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Medicine (Baltimore). 2018 Mar;97(9):e0062. doi: 10.1097/MD.0000000000010062.

Real-time PCR assays for diagnosing brucellar spondylitis using formalin-fixed paraffin-embedded tissues.

Author information

1
Department of Pathology.
2
Department of Radiology, Beijing Ditan Hospital, Capital Medical University, Chaoyang District, Beijing, China.

Abstract

It is difficult to diagnose brucellar spondylitis because of its nonspecific clinical, radiological, and histological characteristics. This study aimed to determine whether real-time polymerase chain reaction (PCR) using formalin-fixed paraffin-embedded (FFPE) tissues was superior to conventional serum-based methods for diagnosing brucellar spondylitis.This retrospective study included 31 patients with brucellosis and a control group of 20 people with no history of brucellosis or exposure to Brucella spp. Samples from all patients with brucellar spondylitis were evaluated using Giemsa staining, the standard tube agglutination (STA) test, blood culture, and real-time PCR.The brucellar spondylitis was acute in 7 patients (22.6%), subacute in 15 patients (48.4%), and chronic in 9 patients (29%). Serological assays provided positive results for 25 patients (80.1%), real-time PCR provided positive results for 29 patients (93.5%), and blood cultures provided positive results for 11 patients (35.5%). The real-time PCR provided sensitivity of 93.5%, specificity of 100%, a positive predictive value of 100%, and a negative predictive value of 100%. The corresponding values for the STA test were 80.1%, 100%, 100%, and 76.9%, respectively. Real-time PCR provided better sensitivity than Giemsa staining, the STA test, and blood culture, although the difference between PCR and STA was not statistically significant (P = .22). B melitensis was the only pathogen that was detected in patient with brucellar spondylitis using real-time PCR.These results suggest that real-time PCR provides a high sensitivity for diagnosing brucellar spondylitis. Furthermore, the real-time PCR results indicate that B melitensis was the causative pathogen in these cases.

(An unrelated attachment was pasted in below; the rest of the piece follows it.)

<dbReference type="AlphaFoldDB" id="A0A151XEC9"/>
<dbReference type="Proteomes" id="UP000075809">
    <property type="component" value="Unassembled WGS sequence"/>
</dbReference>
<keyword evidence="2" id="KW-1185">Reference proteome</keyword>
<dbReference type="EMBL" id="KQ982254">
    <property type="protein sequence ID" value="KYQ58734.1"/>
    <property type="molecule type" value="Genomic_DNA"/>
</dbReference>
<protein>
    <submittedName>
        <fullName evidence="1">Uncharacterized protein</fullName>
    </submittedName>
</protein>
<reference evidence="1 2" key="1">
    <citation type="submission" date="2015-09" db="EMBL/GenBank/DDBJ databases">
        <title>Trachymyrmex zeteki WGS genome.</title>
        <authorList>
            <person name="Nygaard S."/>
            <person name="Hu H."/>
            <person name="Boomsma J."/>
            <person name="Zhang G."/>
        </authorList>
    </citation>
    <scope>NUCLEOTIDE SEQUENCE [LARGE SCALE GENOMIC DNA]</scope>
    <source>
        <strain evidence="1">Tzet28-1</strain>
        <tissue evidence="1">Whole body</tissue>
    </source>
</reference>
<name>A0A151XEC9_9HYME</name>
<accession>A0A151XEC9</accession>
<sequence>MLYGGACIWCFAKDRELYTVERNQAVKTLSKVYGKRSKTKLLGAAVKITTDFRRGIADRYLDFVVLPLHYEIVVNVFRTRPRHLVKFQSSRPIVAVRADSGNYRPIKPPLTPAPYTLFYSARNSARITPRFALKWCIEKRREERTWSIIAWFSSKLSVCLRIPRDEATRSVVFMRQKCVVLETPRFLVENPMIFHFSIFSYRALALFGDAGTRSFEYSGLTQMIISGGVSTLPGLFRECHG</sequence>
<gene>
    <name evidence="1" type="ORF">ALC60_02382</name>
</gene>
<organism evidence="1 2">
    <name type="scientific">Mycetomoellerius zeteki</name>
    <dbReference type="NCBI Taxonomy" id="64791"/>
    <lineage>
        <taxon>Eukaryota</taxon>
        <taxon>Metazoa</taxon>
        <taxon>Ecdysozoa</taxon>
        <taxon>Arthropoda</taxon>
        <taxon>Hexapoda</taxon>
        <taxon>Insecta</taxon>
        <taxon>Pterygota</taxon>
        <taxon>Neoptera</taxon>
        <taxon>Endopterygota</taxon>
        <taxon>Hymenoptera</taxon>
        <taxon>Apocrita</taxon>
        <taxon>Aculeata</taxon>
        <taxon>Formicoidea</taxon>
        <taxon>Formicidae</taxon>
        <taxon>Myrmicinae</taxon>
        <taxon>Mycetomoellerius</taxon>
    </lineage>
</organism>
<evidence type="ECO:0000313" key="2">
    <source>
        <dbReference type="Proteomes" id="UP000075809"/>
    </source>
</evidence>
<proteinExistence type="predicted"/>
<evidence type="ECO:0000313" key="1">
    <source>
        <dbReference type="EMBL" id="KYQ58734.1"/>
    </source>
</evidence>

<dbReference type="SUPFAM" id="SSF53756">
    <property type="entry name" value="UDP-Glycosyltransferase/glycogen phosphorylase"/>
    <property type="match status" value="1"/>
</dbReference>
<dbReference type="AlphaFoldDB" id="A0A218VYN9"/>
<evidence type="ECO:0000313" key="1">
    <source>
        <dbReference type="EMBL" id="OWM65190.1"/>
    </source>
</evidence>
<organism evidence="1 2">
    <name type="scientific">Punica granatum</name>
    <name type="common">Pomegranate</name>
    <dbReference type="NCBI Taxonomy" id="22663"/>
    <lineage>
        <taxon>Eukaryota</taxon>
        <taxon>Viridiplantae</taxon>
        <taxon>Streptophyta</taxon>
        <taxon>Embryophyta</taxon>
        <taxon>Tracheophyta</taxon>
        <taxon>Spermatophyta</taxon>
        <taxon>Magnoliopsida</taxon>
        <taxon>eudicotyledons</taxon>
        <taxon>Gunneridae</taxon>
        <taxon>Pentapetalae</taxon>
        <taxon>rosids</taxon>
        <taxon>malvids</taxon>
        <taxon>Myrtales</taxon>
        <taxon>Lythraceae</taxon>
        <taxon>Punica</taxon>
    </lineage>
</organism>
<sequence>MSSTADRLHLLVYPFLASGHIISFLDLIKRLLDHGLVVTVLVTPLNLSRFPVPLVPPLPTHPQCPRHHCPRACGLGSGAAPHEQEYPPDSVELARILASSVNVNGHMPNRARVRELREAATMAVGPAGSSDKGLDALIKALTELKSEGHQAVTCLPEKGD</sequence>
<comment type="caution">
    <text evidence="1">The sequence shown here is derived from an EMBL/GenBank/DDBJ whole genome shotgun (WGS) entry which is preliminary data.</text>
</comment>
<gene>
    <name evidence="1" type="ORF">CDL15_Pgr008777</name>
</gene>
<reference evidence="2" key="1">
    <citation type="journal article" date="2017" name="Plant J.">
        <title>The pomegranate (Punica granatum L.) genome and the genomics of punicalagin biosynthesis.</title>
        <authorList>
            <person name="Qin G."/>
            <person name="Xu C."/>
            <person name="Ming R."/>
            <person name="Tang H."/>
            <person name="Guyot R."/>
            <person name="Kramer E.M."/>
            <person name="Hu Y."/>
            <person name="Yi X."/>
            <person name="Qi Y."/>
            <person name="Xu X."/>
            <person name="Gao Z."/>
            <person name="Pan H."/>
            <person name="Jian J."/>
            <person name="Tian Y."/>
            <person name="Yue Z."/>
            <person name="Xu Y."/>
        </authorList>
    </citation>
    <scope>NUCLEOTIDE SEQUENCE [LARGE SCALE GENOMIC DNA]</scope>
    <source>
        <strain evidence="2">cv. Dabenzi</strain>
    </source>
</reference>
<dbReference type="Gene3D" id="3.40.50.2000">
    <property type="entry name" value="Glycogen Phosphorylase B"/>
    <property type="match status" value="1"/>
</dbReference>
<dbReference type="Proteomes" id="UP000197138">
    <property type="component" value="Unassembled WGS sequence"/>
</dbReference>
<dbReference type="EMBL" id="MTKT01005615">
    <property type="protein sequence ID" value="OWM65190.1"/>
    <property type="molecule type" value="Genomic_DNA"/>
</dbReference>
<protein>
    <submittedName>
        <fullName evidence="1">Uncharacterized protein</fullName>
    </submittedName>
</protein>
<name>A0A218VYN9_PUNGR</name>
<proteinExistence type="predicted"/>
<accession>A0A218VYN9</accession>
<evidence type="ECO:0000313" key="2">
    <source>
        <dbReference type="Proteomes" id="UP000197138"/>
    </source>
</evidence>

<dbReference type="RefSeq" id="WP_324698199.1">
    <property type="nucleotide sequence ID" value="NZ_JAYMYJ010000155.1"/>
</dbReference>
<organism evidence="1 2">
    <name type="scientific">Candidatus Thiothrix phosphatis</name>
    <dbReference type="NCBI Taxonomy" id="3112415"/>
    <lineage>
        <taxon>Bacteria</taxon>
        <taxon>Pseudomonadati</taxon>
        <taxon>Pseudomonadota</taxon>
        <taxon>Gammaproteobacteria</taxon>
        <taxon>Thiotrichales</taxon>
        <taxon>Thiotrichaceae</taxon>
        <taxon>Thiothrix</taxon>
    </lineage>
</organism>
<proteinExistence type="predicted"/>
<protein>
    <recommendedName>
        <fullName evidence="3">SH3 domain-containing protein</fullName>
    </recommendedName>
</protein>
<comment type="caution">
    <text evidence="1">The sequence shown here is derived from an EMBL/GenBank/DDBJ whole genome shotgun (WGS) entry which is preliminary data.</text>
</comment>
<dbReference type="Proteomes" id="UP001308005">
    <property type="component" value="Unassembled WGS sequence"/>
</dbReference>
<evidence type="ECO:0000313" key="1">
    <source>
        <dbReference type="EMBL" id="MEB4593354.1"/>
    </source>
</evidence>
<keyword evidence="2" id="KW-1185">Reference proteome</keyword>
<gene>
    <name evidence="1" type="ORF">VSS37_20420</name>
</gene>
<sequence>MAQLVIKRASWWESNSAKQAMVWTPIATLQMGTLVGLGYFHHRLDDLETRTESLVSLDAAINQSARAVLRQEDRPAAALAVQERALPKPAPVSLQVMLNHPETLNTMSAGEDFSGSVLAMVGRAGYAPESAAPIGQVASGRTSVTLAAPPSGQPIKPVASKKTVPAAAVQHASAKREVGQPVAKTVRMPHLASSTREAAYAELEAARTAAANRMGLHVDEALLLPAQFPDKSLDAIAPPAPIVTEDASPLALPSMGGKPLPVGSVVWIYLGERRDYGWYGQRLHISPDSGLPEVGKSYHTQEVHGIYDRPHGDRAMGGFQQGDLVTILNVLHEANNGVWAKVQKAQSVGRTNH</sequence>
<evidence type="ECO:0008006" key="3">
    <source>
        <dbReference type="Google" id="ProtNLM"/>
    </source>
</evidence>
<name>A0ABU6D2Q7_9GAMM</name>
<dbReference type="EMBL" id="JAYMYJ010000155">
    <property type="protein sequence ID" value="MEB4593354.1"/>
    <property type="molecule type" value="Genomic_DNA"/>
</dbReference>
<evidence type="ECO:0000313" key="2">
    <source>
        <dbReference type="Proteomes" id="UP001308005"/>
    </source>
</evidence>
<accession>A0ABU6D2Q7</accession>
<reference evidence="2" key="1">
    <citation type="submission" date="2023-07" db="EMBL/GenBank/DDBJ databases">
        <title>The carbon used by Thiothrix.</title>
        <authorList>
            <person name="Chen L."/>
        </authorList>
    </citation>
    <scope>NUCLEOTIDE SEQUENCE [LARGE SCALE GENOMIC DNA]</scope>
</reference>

PMID:
29489665
PMCID:
PMC5851713
DOI:
10.1097/MD.0000000000010062
[Indexed for MEDLINE]
Free PMC Article

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